The South Africa exhibition at the British Museum is introduced online by some nice little videos.
I took notes and drew little pictures in my notebook, the pictures getting ever smaller and sketchier.... I don't have a clear grasp of South African history and the exhibition made me want to know more, to put it all into context. Kruger, Smuts, the Boer War ... so much that was so far away from where I went to school; we learned nothing about it. There were nine Xhosa frontier wars, for heaven's sake.
What sticks in my mind is the leather sandals made by Ghandi while imprisoned, and given to General Smuts on being set free; in 1939, as Ghandi celebrated his 70th birthday, Smuts wrote to him that he'd worn the sandals during many summers, and felt humble to be wearing the shoes of such a great man ... or something like that.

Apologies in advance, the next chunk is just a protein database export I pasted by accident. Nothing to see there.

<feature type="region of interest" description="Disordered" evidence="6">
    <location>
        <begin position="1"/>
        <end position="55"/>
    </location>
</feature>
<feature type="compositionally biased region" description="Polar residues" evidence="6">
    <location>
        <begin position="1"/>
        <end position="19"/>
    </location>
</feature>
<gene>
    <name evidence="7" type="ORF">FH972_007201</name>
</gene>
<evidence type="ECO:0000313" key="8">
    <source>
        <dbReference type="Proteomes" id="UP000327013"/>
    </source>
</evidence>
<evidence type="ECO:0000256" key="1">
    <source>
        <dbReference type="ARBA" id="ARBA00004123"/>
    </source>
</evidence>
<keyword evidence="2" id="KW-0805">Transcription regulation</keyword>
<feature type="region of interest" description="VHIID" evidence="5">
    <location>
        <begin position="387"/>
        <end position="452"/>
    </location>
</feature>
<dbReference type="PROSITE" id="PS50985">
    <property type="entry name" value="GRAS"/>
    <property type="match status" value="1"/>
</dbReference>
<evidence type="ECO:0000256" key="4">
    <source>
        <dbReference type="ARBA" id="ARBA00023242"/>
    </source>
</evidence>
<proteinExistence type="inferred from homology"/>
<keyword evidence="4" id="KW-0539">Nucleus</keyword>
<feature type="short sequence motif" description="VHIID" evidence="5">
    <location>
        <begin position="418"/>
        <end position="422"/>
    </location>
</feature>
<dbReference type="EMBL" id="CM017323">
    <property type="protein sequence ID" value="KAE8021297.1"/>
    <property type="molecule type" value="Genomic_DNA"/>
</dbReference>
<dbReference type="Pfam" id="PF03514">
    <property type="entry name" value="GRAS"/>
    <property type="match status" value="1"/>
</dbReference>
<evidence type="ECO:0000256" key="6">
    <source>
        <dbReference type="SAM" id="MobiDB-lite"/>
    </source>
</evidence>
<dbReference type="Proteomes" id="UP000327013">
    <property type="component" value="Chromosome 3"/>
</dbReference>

Also, the ballot paper for the first election - I counted 19 parties, and for each the picture of the party's logo, and photo of the candidate. But even so, quite intimidating! People were so proud to be voting....
|Partial 1994 election ballot (via)|
There was old art and new art - a pebble collected by an Australopithicene, 3 million years ago, because it had accidental markings that made it resemble a human face; it was not a type of rock found in the neighbourhood. Think of that, 3 million years ago... the Makapansgat pebble -
|The Makapansgat pebble - an example of early curiosity (via)|
New art - lots of it, it swirls in my head and nothing singular appears. Ah, Karel Nel's work - the two ochre squares, red ochre and white ochre -
And conceptual artist Willem Boshoff's Bad Faith Chronicles (explained here) - 11 panels, each with a bible in one of South Africa's official languages -
|Detail from Bad Faith Chronicles|